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Mena growth to fall as GCC weakness exposed

Morocco's earthquake will contribute to a slump in Mena GDP growth Reuters
September's earthquake in Morocco has led to its GDP growth being downgraded, but rebuilding efforts are expected to increase growth in 2024
  • 2023 growth predictions down to 1.9%
  • GCC down to 1% from 7.3%
  • 2024 growth to be above 2015-19 average

Analysts have predicted a slump in growth for the Middle East and North Africa (Mena) for 2023, prompted by oil production cuts in the GCC and the impact of the Morocco earthquake in September.

Both the World Bank and BMI, formerly Fitch Solutions, said Mena growth is likely to fall to 1.9 percent this year, compared with 6 percent in 2022.

More pessimistic outlooks on oil production in Saudi Arabia and Kuwait, weaker-than-expected non-oil activity in Qatar and Bahrain, and the impact of the September 8 earthquake in Morocco all contributed to the decision.

The disaster in Morocco prompted BMI to cut the country’s GDP growth expectations for this year from 2.4 percent to 1.8 percent.

“We had always expected softer growth in Mena in the second half of 2023 but conditions will be even worse than we had thought,” said BMI analysts.

The downward revisions more than offset improved forecasts for Egypt, Jordan, the UAE, Iran and Israel.

GCC impact

The World Bank said the decline in growth is expected to be more pronounced in GCC oil-exporting countries, where real GDP growth is forecast at 1 percent in 2023, down from 7.3 percent in 2022. 

In developing oil-exporting countries, growth is forecast to decline more moderately from 4.3 percent to 2.4 percent. It signals the end of the bank’s “tale of two Menas” narrative from 2022, in which oil exporters were growing much faster than oil importers.

For per capita income, growth across Mena is forecast to decrease from 4.3 percent in 2022 to 0.4 percent in 2023.

By the end of 2023, only 8 of 15 economies in the region will have returned to pre-pandemic real GDP per capita levels, according to the World Bank.

“If the region grows slowly, how will the 300 million young people who will be knocking at the door of the labour market by 2050 find jobs with dignity?” asked Ferid Belhaj, World Bank vice president for Mena.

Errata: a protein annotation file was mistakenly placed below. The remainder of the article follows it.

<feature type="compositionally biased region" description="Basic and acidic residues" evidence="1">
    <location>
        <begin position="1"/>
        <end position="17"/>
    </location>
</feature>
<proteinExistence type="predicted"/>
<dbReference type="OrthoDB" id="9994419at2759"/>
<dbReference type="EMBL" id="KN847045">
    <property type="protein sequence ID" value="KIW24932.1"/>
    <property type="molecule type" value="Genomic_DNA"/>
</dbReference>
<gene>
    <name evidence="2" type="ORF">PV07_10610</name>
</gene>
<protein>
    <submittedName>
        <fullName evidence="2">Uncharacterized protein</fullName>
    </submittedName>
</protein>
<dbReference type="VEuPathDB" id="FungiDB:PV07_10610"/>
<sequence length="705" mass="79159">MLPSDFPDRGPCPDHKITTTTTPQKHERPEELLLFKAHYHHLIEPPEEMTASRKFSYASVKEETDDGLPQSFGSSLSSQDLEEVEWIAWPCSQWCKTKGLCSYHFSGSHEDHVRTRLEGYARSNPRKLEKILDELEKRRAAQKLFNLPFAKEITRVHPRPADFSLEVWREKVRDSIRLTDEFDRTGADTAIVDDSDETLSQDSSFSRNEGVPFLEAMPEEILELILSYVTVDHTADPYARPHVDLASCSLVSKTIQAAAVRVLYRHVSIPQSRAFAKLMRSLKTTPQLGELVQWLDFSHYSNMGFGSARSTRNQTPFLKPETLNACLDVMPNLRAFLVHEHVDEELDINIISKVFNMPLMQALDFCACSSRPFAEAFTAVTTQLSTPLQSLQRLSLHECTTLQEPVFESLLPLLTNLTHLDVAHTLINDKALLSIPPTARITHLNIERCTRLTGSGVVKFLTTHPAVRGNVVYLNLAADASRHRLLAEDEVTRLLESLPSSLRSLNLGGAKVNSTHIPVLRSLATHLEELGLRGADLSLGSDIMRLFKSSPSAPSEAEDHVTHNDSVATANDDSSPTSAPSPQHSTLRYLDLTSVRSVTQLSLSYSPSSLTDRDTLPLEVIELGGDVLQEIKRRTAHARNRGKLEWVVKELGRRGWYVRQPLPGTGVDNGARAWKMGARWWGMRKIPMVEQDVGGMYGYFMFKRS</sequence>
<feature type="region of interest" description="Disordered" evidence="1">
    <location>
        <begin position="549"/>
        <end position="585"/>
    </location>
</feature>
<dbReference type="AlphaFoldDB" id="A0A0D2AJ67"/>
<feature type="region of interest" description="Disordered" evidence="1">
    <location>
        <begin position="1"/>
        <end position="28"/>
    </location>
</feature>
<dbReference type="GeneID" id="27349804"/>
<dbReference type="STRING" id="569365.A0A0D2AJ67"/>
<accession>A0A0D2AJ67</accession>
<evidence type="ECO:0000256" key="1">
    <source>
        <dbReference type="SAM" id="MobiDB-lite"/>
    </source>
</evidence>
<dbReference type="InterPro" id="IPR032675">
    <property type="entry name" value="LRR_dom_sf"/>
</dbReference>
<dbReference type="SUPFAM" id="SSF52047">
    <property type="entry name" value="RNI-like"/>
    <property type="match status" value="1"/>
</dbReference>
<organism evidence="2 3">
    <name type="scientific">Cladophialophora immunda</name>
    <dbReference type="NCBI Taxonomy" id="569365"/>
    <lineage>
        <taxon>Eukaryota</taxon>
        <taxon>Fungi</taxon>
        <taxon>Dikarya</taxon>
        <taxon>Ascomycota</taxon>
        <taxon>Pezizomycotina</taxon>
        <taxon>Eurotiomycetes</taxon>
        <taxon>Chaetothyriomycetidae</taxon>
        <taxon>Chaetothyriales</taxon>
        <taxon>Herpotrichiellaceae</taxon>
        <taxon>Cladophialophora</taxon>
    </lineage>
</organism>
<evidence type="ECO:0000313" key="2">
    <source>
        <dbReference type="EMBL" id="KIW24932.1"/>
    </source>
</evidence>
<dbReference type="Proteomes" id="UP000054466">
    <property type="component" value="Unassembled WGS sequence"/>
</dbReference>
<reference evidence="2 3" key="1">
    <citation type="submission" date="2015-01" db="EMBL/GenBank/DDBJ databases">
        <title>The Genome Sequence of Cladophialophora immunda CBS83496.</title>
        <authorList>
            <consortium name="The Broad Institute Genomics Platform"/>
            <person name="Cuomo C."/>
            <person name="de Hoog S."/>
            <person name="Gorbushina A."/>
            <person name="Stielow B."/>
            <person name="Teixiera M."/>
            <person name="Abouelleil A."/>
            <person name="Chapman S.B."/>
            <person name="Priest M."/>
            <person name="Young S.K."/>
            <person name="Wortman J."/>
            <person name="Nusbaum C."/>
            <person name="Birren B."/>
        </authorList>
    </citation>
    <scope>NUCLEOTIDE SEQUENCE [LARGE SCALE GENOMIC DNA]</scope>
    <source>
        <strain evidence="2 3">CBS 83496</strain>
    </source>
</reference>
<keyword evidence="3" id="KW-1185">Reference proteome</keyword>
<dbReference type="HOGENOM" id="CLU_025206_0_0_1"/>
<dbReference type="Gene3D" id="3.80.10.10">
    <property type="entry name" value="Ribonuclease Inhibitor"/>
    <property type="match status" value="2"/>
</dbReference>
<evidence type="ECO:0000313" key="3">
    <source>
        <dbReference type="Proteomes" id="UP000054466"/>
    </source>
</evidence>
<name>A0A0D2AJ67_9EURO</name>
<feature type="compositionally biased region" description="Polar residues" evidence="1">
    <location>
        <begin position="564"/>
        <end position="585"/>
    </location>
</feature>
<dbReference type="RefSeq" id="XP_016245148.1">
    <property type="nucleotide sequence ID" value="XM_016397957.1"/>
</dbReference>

“Without proper policy reforms, we could inadvertently worsen the enduring structural challenges faced by Mena’s labour markets… The time for reform is now.”

Stronger performance ahead

In 2024, BMI expects that Mena-wide growth will pick up to 3.2 percent, exceeding the 2015-19 average of 2.7 percent. 

The rebound will be driven by favourable dynamics in the oil economy in most GCC countries, including the expiry of some of the Opec+ supply cuts by the end of 2023 and Saudi Arabia’s reversal of its unilateral 1 million barrel-per-day cuts.

This will allow the UAE and Saudi Arabia to post the fastest growth in the GCC, and Oman to grow above trend next year. 

Weaker growth in services exports will offset gains in consumption and investment, keeping growth in Qatar broadly stable while, in Kuwait, investment activity will benefit from projects as part of the recently announced 2023-2027 development plan. 

In Bahrain, the below-trend growth masks a stronger non-oil economy from rebounding growth in its main trading partners and increased efforts to promote the tourism sector.

North Africa modest growth

BMI forecasts a modest acceleration in North Africa’s growth from 2.9 percent this year to 3.1 percent in 2024. 

Algeria will be the only North African economy were growth will slow, as maturing oil and gas fields will cause the country’s hydrocarbon production to fall. 

In Egypt, real GDP growth is forecast to grow to 4.4 percent as a result of rising foreign direct investment through the privatisation plan and strong government capital spending. 

That said, growth will remain below the historical trend because the challenging operating environment will continue to weigh on the local private sector, while inflation and higher borrowing costs will depress private consumption and technical issues will reduce hydrocarbon exports.

In Morocco, gradual reconstruction of areas affected by the earthquake and a strong agricultural sector will help raise growth to 3.1 percent in 2024. 

In Tunisia, BMI anticipates that growth will accelerate to 2 percent in 2024, supported by an IMF agreement that will shore up government finances and boost public consumption and investment. 

However, elevated political risk will cap investment activity, and the high cost of living will constrain private consumption growth. These headwinds, along with contracting oil production and a struggling agricultural sector, will keep growth below trend, BMI said.  

Slowdown in the Levant

Growth in the Levant is set to slow from 3.3 percent in 2023 to 3 percent in 2024, driven by Israel and the West Bank & Gaza.

BMI said it sees limited prospects for an IMF programme in Lebanon to address the country’s prevailing crisis in 2024, and growth will be restricted to 2.2 percent.

In Jordan, growth will remain almost flat at 2.7 percent. Slowing rates of growth in its key trading partners will weigh on exports, and offset gains from looser monetary policy and robust investment activity.

A modest rebound in headline growth from to 3.7 percent is expected in Iraq in 2024, boosted by an expansion in oil production.

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